Elliott Management Corporation, which has a minority equity stake in Telecom Italia (TIM), has revealed corporate governance failings and conflicts of interest at the telecom giant by majority owner French media company Vivendi.
Elliott is also looking for the replacement of 6 members at the TIM board in order to enhance the value of the company.
There are several recent examples of Vivendi exercising its control without regard for minority shareholders’ interests.
TIM board earlier treated the joint venture between TIM and Canal Plus as a related party transaction with minor relevance, avoiding the requirement for a binding opinion from the independent directors. Subsequently, independent directors and statutory auditors flagged this issue several times. After CONSOB considered the issue, TIM reclassified the joint venture as a related party transaction with major relevance.
In January 2017, TIM awarded an advertising mandate — rumoured to be worth around €100 million — to Havas, which is owned by Vivendi.
TIM appointed Michel Sibony as head of the Procurement Unit and Real Estate Department at TIM’s March 6 2018 board meeting, despite holding several functions within the Bollore Group, Havas, and Vivendi. Vivendi recently appointed him as chief value officer.
Vivendi proposed Felicite Herzog as an independent director on the TIM board and elected at both the December 2015 and May 2017 AGMs. She is also a member of the company’s Control and Risk Committee. Notwithstanding her independence, Felicite Herzog is chair and founder of the consulting company Apremont Conseil whose business relationships with both the Bollore Group and Vivendi are currently being investigated by CONSOB.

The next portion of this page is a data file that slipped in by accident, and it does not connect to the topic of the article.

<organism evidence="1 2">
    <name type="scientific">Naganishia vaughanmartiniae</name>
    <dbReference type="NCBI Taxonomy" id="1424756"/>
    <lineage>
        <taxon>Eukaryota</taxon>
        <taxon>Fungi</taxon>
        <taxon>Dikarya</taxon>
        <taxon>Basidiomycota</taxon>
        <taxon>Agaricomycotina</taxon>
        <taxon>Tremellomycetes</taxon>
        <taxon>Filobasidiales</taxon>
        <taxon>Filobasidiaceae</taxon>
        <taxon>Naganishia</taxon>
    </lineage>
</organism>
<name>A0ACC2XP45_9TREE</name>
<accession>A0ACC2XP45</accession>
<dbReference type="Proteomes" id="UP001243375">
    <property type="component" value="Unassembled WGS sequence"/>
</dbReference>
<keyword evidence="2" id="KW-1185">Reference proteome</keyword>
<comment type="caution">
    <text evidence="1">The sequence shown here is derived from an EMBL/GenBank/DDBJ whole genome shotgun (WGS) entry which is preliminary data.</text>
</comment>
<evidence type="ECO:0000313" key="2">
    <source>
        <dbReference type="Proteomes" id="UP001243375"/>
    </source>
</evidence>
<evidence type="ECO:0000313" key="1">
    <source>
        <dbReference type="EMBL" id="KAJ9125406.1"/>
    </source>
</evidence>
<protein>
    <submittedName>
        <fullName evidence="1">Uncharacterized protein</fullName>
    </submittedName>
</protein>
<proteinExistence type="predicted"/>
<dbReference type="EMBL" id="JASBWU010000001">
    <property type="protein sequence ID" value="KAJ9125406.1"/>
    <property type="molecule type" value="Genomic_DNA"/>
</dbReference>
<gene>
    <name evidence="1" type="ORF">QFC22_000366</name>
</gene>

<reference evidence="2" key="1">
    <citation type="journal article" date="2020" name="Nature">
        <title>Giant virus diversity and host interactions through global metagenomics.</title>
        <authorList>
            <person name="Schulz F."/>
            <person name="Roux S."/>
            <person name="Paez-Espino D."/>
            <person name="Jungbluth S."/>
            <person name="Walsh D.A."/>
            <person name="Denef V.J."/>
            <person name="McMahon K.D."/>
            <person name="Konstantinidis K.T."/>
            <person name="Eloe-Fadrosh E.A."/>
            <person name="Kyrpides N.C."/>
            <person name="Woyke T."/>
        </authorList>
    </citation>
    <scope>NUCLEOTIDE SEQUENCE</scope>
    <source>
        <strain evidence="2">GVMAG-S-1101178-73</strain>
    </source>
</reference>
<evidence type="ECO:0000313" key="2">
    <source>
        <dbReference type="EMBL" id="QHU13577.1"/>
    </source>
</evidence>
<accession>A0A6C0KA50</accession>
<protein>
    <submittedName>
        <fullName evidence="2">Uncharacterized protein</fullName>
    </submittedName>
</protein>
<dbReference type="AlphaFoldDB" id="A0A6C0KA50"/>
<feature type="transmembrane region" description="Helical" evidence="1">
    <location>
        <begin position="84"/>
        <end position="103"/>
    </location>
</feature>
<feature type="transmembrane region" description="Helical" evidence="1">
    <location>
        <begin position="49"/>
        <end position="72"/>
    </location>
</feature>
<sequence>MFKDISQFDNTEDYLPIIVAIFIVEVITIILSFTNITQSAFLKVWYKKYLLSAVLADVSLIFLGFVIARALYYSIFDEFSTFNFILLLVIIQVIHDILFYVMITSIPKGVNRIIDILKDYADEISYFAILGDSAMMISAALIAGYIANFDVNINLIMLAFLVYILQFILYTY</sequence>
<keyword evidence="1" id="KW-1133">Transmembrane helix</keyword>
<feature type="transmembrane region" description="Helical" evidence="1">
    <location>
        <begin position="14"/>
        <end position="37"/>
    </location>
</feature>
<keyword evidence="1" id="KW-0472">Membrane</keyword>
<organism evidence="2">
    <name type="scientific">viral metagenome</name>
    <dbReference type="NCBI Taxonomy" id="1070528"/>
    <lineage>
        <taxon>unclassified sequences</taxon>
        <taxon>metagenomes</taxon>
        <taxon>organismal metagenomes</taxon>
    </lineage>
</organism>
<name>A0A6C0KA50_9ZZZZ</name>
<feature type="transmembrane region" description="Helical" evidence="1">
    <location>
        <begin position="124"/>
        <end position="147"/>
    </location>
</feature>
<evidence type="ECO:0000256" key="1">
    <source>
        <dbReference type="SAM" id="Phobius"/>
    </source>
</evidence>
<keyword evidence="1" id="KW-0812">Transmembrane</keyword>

The European Commission detected horizontal, vertical and conglomerate effects caused by Vivendi’s simultaneous de-facto control of TIM and significant stake in Mediaset. Vivendi has forced TIM to sell its 70 percent stake in Persidera to solve this. The sale will be executed by a trustee without stipulating a minimum price.
Vivendi has broken the Gasparri law, building a controlling stake in TIM and a large stake in Mediaset, which has further impaired Vivendi’s relationship with the Italian regulator and other Italian bodies.
Non-independent directors were exempted from non-competition requirements at the last AGM, despite the dissent of most investors other than Vivendi.
Vivendi lost two TIM CEOs in two years, spending €25 million on severance for Flavio Cattaneo alone, after only 16 months in service, despite the Board of Auditors expressing a negative opinion on his initial compensation package.
Vivendi’s strained relationship with Mediaset limits crucial content acquisition options at fair market value for the company.